Assessment of patient understanding of their medicines: interviews with community dwelling older Australians

Lauren J. Corre, Elizabeth Hotham, Jacquie Tsimbinos, Ian Todd, Greg Scarlett, Vijayaprakash Suppiah

Research output: Contribution to journalArticlepeer-review

2 Citations (Scopus)


Objective: To identify patterns of medication load, client's care team, coordination of healthcare and clients’ understanding of their medications. Methods: Face-to-face interviews were conducted with community-dwelling older Australians between June and August 2017 in three community pharmacies in Adelaide, South Australia. Key findings: Forty interviews were conducted. On average, participants were taking 7.53 medicines with 77.5% using five or more regularly. Lack of collaboration between healthcare professionals, need for increased communication between prescribers and increased patient education on medicines, were highlighted. This study demonstrates that polypharmacy and inappropriate prescribing are occurring within the community pharmacy setting, but shows insight into how these concerns can be overcome, by implementing pharmacist-led services such as non-dispensing pharmacists in community pharmacies. Conclusion: Careful consideration when prescribing and effective communication are required to minimise risks associated with polypharmacy in this population.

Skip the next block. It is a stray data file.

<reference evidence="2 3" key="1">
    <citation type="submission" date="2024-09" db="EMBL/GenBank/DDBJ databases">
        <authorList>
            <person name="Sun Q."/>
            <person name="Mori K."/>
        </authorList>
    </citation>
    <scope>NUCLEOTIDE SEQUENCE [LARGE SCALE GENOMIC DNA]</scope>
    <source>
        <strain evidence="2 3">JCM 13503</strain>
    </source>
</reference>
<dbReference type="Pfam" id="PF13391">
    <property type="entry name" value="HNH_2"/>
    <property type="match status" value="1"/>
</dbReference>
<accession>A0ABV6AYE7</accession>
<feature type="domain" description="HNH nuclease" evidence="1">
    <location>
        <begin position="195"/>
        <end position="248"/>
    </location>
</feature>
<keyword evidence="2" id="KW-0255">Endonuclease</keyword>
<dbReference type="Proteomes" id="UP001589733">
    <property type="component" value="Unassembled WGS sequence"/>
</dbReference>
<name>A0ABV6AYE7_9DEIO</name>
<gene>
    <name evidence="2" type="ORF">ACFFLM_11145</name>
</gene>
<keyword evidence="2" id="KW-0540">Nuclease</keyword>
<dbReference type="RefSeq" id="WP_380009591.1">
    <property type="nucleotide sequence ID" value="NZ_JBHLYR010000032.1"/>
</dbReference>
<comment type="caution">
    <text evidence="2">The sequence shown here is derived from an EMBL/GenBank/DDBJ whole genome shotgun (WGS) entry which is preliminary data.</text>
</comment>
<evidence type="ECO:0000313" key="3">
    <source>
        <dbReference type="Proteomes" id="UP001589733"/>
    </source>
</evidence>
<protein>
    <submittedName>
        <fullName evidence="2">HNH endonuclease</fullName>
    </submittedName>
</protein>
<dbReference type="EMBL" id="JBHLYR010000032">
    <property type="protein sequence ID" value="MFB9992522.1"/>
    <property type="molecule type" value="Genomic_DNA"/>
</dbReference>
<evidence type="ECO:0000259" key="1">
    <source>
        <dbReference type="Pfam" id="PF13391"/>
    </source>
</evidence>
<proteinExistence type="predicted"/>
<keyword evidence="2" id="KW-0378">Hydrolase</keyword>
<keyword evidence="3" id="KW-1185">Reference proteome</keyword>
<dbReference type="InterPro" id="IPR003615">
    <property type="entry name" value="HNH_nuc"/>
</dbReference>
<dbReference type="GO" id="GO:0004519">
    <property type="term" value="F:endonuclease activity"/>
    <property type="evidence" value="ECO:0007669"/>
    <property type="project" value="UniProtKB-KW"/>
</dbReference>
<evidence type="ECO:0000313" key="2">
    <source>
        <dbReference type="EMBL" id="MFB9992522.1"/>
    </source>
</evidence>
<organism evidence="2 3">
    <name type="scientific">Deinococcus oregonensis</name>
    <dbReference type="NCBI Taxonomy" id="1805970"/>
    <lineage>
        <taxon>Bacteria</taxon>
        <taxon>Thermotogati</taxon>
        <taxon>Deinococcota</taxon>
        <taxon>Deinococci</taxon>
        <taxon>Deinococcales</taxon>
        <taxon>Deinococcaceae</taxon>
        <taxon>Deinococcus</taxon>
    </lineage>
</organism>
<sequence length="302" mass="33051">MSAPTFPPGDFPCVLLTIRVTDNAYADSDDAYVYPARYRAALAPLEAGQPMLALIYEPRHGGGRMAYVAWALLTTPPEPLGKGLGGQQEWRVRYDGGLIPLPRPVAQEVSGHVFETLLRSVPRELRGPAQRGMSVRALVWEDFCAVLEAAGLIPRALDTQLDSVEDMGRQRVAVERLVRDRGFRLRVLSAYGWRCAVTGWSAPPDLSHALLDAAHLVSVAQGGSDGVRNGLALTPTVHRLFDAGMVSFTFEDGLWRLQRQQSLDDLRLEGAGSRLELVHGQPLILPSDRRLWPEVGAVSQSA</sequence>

Original languageEnglish
Pages (from-to)568-572
Number of pages5
JournalInternational Journal of Pharmacy Practice
Issue number6
Publication statusPublished or Issued - Dec 2018
Externally publishedYes


  • community dwelling
  • medication use
  • older Australians
  • polypharmacy

ASJC Scopus subject areas

  • Pharmacy
  • Pharmaceutical Science
  • Health Policy
  • Public Health, Environmental and Occupational Health

Cite this